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This article describes a tool to increase student engagement, clarify connections between activities, and align to standards.
A selection from Science and Children—April/May 2013
This is a great article on the importance of using driving questions to facilitate learning. A perfect fit for teachers using project based learning.
In these times of limited science instruction in elementary classrooms, good questions can help you select the most important lessons of a science kit.
The DBQ (driving board question) will provide focus to the unit. The article also involves students in creating sub questions which help engage them in the science unit. Getting students to create questions is also the first science & engineering practice in the Next Generation Science Standards.
This article is well worth reading if you are an elementary teacher who uses published science kits for your instruction.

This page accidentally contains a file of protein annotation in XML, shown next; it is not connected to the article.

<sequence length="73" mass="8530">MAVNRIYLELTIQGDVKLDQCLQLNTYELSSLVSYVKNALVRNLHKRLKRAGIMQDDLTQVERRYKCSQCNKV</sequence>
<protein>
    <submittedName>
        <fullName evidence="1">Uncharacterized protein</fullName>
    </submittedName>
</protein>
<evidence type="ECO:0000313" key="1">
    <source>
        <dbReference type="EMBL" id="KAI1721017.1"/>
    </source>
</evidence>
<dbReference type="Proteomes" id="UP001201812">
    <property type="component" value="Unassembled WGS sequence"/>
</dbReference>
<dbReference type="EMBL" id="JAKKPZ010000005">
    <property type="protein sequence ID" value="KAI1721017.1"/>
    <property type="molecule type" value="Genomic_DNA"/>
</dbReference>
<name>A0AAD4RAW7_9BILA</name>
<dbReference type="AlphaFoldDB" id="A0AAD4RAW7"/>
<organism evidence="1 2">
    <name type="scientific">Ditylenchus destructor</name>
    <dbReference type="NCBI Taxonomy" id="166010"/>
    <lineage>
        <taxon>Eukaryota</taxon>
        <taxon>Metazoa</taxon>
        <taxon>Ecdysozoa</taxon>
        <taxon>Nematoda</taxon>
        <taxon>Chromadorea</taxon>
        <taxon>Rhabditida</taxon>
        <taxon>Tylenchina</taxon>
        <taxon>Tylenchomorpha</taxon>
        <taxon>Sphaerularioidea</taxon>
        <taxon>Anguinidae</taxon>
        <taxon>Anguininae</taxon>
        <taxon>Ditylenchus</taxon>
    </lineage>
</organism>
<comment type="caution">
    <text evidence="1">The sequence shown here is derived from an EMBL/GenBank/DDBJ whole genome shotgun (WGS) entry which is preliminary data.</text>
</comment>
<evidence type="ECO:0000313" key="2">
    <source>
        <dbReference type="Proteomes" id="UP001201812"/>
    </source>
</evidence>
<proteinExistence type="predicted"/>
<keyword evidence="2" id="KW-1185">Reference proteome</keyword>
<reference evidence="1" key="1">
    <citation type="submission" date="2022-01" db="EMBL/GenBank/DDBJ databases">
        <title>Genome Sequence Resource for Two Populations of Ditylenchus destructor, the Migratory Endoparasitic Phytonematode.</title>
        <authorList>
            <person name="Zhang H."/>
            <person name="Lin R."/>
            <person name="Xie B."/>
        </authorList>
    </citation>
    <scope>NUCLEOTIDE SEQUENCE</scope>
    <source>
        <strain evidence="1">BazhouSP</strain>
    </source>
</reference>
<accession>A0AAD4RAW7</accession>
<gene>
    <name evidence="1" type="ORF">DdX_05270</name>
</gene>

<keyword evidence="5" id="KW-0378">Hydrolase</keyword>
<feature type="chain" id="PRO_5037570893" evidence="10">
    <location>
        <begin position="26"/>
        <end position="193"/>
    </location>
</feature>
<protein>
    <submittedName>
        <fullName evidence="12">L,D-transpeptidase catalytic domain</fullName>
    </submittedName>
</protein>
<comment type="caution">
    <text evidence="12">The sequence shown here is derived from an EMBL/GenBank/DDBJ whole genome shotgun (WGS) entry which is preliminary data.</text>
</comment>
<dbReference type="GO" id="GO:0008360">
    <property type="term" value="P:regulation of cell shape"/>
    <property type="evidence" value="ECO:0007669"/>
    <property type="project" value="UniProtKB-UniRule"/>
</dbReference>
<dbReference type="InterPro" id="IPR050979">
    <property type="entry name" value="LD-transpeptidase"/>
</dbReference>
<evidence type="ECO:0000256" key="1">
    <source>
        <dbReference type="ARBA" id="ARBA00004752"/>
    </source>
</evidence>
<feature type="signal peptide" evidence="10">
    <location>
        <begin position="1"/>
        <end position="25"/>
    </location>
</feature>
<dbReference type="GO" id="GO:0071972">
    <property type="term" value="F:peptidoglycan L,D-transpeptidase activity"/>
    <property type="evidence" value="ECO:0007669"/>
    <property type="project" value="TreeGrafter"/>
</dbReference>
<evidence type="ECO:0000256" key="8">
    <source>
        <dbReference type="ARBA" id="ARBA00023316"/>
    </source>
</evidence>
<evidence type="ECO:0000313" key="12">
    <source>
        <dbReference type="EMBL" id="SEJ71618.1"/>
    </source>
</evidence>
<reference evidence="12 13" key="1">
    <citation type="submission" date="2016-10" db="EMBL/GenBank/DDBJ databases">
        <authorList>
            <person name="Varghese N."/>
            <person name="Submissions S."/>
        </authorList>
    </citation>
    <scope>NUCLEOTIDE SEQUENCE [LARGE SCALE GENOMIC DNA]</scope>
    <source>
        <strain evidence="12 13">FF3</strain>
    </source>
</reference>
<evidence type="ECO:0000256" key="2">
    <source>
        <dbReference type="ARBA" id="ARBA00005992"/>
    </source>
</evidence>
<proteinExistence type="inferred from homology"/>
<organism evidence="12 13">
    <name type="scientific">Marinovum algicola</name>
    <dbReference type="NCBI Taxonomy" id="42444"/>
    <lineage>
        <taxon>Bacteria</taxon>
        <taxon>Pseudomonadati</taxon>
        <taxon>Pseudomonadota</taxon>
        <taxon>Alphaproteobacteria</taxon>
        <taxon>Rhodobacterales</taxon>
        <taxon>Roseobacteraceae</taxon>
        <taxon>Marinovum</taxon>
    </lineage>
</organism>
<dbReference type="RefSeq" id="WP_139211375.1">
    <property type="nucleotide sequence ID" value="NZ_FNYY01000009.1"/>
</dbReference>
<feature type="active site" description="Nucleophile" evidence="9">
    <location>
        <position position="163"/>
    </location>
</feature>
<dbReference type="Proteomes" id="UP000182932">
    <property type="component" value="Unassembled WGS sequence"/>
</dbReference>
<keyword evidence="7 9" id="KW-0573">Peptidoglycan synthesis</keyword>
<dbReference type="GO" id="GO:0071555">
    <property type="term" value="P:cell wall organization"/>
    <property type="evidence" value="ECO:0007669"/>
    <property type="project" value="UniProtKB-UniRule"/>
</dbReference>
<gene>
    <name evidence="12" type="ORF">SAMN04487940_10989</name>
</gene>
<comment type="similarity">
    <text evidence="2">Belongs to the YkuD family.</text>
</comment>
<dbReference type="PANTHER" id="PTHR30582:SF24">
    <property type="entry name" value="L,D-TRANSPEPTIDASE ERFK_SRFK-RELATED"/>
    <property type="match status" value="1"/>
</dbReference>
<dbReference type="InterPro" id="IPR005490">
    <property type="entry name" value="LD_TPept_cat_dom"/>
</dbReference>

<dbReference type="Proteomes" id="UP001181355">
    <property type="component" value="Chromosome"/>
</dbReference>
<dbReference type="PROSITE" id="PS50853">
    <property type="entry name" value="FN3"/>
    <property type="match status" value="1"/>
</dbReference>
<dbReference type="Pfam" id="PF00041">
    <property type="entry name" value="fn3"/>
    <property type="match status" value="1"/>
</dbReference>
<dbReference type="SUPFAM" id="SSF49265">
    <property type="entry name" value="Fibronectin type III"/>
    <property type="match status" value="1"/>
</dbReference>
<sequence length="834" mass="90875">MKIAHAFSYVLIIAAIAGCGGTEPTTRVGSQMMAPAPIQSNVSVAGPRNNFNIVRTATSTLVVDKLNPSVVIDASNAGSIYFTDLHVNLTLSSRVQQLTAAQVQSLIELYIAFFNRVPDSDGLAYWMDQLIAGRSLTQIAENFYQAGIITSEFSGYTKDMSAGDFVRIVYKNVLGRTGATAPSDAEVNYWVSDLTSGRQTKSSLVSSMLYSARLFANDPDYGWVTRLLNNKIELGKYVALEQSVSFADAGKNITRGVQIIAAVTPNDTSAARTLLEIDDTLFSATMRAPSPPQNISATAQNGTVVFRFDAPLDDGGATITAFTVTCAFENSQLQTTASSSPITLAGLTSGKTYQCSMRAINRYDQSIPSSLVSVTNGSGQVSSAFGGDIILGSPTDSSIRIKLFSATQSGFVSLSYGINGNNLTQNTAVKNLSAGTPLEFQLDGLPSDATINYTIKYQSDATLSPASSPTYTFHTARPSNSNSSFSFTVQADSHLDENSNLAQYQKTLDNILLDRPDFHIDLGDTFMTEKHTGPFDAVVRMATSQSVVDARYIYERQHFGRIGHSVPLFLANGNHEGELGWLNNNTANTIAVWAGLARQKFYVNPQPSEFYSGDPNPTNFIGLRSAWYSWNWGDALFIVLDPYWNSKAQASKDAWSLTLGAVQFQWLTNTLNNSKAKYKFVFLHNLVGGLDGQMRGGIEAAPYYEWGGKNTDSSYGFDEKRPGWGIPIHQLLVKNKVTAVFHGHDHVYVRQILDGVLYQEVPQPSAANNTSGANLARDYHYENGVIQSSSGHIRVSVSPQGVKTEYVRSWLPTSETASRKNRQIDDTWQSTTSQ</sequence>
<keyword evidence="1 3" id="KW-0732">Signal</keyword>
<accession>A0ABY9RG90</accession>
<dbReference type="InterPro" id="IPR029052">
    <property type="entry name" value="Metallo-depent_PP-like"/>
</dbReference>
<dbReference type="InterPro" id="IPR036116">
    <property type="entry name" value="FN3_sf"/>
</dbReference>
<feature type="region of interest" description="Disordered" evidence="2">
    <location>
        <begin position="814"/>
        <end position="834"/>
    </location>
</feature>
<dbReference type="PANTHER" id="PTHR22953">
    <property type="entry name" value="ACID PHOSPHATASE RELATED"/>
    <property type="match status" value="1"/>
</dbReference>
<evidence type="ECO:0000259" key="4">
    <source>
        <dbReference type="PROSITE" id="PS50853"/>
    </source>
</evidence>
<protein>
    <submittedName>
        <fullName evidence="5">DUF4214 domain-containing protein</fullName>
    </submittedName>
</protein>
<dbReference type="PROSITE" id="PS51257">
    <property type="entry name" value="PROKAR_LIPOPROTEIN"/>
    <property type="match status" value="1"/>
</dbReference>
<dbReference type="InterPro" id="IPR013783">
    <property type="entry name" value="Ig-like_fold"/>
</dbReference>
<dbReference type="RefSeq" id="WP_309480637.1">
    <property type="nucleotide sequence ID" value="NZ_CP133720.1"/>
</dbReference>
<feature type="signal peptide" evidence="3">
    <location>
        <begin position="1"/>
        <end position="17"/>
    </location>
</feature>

Kathy Renfrew (Barnet, VT)
Jeff Nordine and Ruben Torres explore how to create a driving question board to guide inquiry based science in your classroom. in this article they explore the five key criteria for driving questions : sustainable, meaningful, feasible, worthwhile and ethical as you develop your DQB for your classroom. The DQB can be a "record of learning as a unit progresses, help set the
stage for future learning, guide
in-class discussions, and promotes
Arlene Jurewicz Leighton
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